“Stories of the Great Migration” is a two-week school teacher institute for thirty participants on the history, literature, music, and art of the Great Migration. From the 1890s through the 1930s, nearly two million African Americans left the South for Chicago, Detroit, New York, Philadelphia, and other northern cities. The institute uses the literature, music, art, and oral history of this movement to help school teachers understand the impact it had on American history and culture. The institute, which has its genesis in a successful 2010 Picturing America teachers’ conference, first provides participants with an overview of post-Civil War southern history and the development of Jim Crow segregation before turning to an examination of the factors that encouraged large-scale migration and the literary and artistic responses to that migration. Readings include selections from Isabel Wilkerson’s The Warmth of Other Suns, as well as works by W.E.B. DuBois, Ralph Ellison, Richard Wright, Leon Litwack, Jessica Harris, Zora Neale Hurston, Travis Dempsey, Arna Bontemps, and Sterling Brown. Participants also study jazz and blues songs, prepare scenes from August Wilson’s The Piano Lesson, examine works from painter Jacob Lawrence’s Great Migration series, and receive training in oral history methods before conducting their own oral history interviews in the South Carolina community of Cheraw. The project director, Valinda Littlefield, is a scholar of African-American history. Institute faculty include several scholars from the University of South Carolina: Patricia Sullivan (history), Minuette Floyd (art education), Larry Watson (history), Bobby Donaldson (history), Marvin McAllister (English), and Folashade Alao (American studies). Participants also work with Isabel Wilkerson, a journalist whose collection of oral histories related to the Great migration is included among the readings; Suzanne Wright from the Phillips Collection; Gerald Early, a leading scholar of jazz and American music at Washington University; and Jessica Harris, a scholar of American culinary history at Queens College, CUNY.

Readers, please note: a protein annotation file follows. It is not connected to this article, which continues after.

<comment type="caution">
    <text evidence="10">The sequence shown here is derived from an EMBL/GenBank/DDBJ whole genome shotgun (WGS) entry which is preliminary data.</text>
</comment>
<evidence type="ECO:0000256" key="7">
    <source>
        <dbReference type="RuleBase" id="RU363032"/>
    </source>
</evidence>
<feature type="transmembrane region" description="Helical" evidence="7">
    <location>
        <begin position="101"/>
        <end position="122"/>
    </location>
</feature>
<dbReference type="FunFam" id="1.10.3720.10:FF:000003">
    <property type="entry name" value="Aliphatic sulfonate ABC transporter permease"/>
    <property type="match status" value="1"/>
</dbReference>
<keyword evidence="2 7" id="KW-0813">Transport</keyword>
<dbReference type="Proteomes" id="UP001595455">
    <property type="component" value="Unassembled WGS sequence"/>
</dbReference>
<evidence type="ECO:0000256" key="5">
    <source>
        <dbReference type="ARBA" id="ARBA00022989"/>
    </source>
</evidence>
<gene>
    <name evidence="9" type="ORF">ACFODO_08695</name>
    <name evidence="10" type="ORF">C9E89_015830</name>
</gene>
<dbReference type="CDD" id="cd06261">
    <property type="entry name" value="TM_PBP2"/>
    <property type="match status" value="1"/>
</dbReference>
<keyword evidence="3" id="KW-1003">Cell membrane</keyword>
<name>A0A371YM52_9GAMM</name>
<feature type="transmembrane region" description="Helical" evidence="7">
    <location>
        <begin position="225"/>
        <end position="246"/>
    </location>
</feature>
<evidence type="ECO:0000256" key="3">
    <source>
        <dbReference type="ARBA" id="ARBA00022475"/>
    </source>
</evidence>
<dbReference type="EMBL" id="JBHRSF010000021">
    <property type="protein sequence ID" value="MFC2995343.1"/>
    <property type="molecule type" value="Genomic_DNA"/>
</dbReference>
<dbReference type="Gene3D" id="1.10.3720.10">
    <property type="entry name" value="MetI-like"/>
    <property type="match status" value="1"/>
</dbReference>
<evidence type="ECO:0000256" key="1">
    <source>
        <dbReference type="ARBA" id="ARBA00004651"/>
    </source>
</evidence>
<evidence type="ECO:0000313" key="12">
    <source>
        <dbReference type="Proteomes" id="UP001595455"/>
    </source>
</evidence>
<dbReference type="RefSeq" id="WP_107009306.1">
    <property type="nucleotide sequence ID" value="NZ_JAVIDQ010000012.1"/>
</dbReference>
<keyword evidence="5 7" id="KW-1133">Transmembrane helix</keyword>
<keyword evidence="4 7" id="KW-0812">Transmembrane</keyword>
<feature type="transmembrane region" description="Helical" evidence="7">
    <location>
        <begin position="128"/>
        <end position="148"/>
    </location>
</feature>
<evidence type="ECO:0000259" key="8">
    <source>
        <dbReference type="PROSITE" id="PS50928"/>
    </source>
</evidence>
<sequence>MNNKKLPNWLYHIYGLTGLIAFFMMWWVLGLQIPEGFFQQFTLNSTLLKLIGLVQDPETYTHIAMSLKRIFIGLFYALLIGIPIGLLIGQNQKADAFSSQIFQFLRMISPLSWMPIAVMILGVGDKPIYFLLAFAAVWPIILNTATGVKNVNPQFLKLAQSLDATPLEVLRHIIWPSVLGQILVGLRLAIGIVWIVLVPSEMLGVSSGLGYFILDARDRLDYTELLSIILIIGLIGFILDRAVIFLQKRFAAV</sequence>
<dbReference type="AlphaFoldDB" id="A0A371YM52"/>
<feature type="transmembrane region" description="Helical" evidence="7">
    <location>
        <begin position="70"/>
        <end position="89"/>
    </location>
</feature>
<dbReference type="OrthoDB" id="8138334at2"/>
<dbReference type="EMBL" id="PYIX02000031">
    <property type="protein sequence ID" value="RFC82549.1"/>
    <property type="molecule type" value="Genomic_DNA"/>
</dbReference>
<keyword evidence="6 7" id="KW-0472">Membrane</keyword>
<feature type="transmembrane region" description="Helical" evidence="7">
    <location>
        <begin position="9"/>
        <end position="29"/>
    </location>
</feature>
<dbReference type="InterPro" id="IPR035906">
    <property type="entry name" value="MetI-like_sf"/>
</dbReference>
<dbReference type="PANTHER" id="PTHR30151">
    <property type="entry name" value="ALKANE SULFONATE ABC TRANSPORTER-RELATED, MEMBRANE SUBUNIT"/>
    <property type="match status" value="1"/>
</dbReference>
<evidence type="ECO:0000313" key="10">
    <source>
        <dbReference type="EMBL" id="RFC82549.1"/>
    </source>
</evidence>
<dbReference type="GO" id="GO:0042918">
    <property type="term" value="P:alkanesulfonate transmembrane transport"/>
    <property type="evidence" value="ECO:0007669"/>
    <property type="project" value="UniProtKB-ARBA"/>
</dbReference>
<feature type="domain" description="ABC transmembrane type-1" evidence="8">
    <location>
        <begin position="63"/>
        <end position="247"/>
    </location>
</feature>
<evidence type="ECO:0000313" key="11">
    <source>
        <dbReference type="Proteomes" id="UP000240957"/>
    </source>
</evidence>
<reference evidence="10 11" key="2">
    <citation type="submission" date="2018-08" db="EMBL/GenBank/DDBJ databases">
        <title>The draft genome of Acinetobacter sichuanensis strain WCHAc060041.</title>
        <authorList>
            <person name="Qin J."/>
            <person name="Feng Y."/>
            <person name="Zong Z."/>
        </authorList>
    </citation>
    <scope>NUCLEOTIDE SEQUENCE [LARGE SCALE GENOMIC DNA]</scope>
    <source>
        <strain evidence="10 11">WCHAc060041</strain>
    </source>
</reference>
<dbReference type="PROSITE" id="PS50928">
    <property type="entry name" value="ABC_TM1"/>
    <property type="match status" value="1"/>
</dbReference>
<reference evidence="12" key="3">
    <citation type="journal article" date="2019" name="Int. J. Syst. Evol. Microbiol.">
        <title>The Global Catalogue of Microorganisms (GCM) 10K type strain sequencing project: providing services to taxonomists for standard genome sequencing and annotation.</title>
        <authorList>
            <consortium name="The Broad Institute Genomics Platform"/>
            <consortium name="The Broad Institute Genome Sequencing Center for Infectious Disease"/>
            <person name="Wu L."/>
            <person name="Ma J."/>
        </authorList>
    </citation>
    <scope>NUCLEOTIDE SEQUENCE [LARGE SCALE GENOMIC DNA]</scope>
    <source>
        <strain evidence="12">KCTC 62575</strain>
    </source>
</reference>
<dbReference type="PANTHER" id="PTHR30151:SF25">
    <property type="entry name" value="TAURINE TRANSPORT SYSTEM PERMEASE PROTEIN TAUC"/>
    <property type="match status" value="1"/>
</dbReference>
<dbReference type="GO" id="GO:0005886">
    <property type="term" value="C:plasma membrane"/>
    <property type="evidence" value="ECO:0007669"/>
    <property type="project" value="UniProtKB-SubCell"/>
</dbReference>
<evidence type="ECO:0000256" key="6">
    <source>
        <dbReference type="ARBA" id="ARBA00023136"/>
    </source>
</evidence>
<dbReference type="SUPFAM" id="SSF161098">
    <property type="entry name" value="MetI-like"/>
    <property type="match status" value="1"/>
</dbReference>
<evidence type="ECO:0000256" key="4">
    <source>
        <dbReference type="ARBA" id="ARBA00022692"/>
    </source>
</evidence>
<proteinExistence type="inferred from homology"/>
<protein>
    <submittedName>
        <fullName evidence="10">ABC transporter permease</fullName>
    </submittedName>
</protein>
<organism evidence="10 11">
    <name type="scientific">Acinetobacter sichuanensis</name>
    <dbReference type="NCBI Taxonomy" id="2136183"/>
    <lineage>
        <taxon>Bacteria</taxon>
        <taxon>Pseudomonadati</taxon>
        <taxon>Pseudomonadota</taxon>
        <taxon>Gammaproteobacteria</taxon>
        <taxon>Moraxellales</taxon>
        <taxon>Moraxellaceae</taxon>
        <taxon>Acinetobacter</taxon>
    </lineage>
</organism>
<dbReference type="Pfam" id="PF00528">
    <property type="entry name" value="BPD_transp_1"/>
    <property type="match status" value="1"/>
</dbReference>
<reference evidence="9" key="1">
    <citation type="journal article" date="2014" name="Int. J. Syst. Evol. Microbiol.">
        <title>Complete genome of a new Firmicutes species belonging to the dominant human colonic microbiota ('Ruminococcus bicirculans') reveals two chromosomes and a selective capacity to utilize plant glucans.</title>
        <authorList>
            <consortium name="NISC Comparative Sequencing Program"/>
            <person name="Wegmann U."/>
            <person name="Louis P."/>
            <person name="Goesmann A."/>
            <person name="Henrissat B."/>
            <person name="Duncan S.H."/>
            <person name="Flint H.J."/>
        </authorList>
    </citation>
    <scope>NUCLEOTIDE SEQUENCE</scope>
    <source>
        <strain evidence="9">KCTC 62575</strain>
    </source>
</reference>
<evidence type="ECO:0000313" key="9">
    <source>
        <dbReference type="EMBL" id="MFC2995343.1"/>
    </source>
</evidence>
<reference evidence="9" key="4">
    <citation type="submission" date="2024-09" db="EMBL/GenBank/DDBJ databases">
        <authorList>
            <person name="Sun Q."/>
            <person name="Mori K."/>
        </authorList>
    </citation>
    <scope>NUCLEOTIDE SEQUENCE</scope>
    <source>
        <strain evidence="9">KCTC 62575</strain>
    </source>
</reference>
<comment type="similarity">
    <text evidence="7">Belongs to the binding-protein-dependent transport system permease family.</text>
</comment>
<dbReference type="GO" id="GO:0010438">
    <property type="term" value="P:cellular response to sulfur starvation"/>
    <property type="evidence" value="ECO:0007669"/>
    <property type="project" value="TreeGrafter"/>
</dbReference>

Stories of the Great Migration
Summer Seminars and Institutes for School Teachers
Postmark Deadline: March 1, 2012
Director, African American Studies Program
Gambrell Hall, Suite 258
University of South Carolina
Columbia, SC 29208-0001
About NEH Summer Seminars and Institutes for School Teachers
Each year the NEH’s Division of Education Programs offers teachers opportunities to study a variety of humanities topics in NEH Summer Seminars and Institutes. An NEH Summer Seminar for school teachers enables sixteen participants to explore a topic or set of readings with an expert scholar. The core material of the seminar need not relate directly to the school curriculum; the principal goal of the seminar is to engage teachers in the scholarly enterprise and to expand and deepen their understanding of the humanities through reading, discussion, writing, and reflection.
Amount of Award
NEH Summer Scholars are awarded fixed stipends to help cover travel costs, books and other research expenses, and living expenses. Stipend amounts are based on the length of the NEH Summer Seminar or Institute: $2,100 (2 weeks), $2,700 (3 weeks), $3,300 (4 weeks), $3,900 (5 weeks), or $4,500 (6 weeks).
Full-time teachers in American K-12 schools, whether public, charter, independent, or religiously affiliated, as well as home-schooling parents, are eligible to apply to NEH Summer Seminars and Institutes. Americans teaching abroad are also eligible if a majority of the students they teach are American citizens. Librarians and school administrators may also be eligible.
You may request information about as many projects as you like, but you may apply to no more than two NEH Summer Programs (seminars, institutes, or Landmarks workshops) and you may attend only one. Eligibility criteria differ significantly between NEH Summer Seminars and Institutes and NEH Landmarks Workshops.
Please note: Up to two seminar spaces and three institute spaces are available for current graduate students, who intend to pursue careers in K-12 teaching.
How to Apply
For more information and application instructions, please visit the program website listed above.